One main reason why I went to Pangasinan was to document the simultaneous launching of two projects on goat, one of which is an offshoot of a project which our office funded. I was with Tito Madz, one of our senior agriculturists, who was there for the M&E activities.
It was in the launching of these projects that I met Peter. He is an intern student at the Mariano Marcos State University (MMSU) in Ilocos Norte. To be precise, he is ¼ Swiss and ¾ Dutch. He studies in a university in The Netherlands taking up applied physics. He told me the name of his school but I have forgotten. I can’t even make myself pronounce his surname without twisting my tongue. He said he will only be here for 3 months.
When it was time for the photo op of the herd and the farmer, he was standing next to the fence (where the goats were). I would have totally ignored him had I not noticed the book he was holding. “To Kill a Mockingbird” by Harper Lee. I said to myself, who in the hell would bring a hardbound copy of a book in the middle of a goat farm, and a launching of a herd at that? Simply put, I love that book so much that I had to ask him. He told me that, "Honestly, I still don't know what is going on here!" I nearly rolled over and laughed. He told me he came to Alaminos City to see The Hundred Islands. Our little conversation started there.
It turned out that we both didn’t understand Ilokano, the dialect spoken by the locals. Most of the participants were goat farmers and representatives from the local government and three-fourths of the program was in Ilokano. I did take basic Ilokano in UP but I have forgotten them, deliberately. So both of us were feeling weary while the program was going on. He told me he would have opted to study the dialect but his three months stay would not be enough. I asked him about being “lost in translation” and he did confirm some of his anxiety about not having to speak neither Ilokano or Tagalog. And most of the people he’s with at MMSU are not even that comfortable talking to him in English so most of the time, he is out there wondering. I can very well understand that. I reckon that there is nothing more depressing and sad than not having to effectively communicate with other people just because of language barrier.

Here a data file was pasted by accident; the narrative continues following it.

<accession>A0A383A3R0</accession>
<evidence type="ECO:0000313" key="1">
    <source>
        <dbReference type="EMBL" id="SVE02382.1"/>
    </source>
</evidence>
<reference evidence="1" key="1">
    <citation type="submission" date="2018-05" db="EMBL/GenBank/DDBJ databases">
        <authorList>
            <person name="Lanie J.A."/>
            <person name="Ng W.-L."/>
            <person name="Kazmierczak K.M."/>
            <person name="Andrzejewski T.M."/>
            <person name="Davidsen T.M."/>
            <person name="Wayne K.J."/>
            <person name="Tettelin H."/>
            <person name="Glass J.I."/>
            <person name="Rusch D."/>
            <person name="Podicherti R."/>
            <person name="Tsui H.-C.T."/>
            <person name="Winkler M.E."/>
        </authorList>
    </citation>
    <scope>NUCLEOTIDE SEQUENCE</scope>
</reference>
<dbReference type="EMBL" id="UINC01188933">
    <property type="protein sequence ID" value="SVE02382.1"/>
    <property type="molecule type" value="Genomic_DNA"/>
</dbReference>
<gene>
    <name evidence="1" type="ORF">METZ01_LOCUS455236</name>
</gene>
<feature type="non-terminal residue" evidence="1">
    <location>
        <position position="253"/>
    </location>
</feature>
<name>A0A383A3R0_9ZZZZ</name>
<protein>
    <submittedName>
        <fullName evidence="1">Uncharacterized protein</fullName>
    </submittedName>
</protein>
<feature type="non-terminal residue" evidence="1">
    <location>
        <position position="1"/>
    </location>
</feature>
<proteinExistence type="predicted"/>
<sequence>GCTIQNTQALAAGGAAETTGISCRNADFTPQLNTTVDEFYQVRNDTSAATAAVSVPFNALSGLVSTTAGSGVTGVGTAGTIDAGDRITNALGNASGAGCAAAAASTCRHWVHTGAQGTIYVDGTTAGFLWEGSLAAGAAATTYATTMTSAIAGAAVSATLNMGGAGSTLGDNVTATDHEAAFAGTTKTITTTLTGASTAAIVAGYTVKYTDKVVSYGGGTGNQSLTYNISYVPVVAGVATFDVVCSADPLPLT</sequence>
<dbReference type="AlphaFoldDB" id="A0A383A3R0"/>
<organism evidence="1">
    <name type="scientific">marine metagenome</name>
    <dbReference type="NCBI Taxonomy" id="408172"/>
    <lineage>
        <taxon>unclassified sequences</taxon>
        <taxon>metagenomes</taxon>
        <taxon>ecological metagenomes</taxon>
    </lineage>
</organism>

I taught him that single phrase in Ilokano which I particularly know so well. "Diak mawatan" (I don't understand). He speaks a little French too and taught me "Je ne comprend pas" which I knew already. Thinking about it now, i wonder why I did not bother asking him what is "I don't understand" in Dutch? Ah, such a wasted opportunity.
A little pose here and there. I kindly ask him for this pose. I wanted to see at least a fourth of the boat and the background view but I guess he was too tall that he had to bend forward.
Gunning for the sunrise. We are both aiming for the sunrise, but he was blocking my view so I took the shot nonetheless, including our boatman.
Checking the camera. He likes to check his camera. The water splashes on us every now and then especially when we get huge waves so we had to be extra alert on keeping our equipment safe. He asked me about my camera and made a remark, "It's just too expensive for me."
I told him that the name Peter is so common here and its Filipino counterpart, Pedro. I told him, I know at least 5 Peter (including him). He concurred.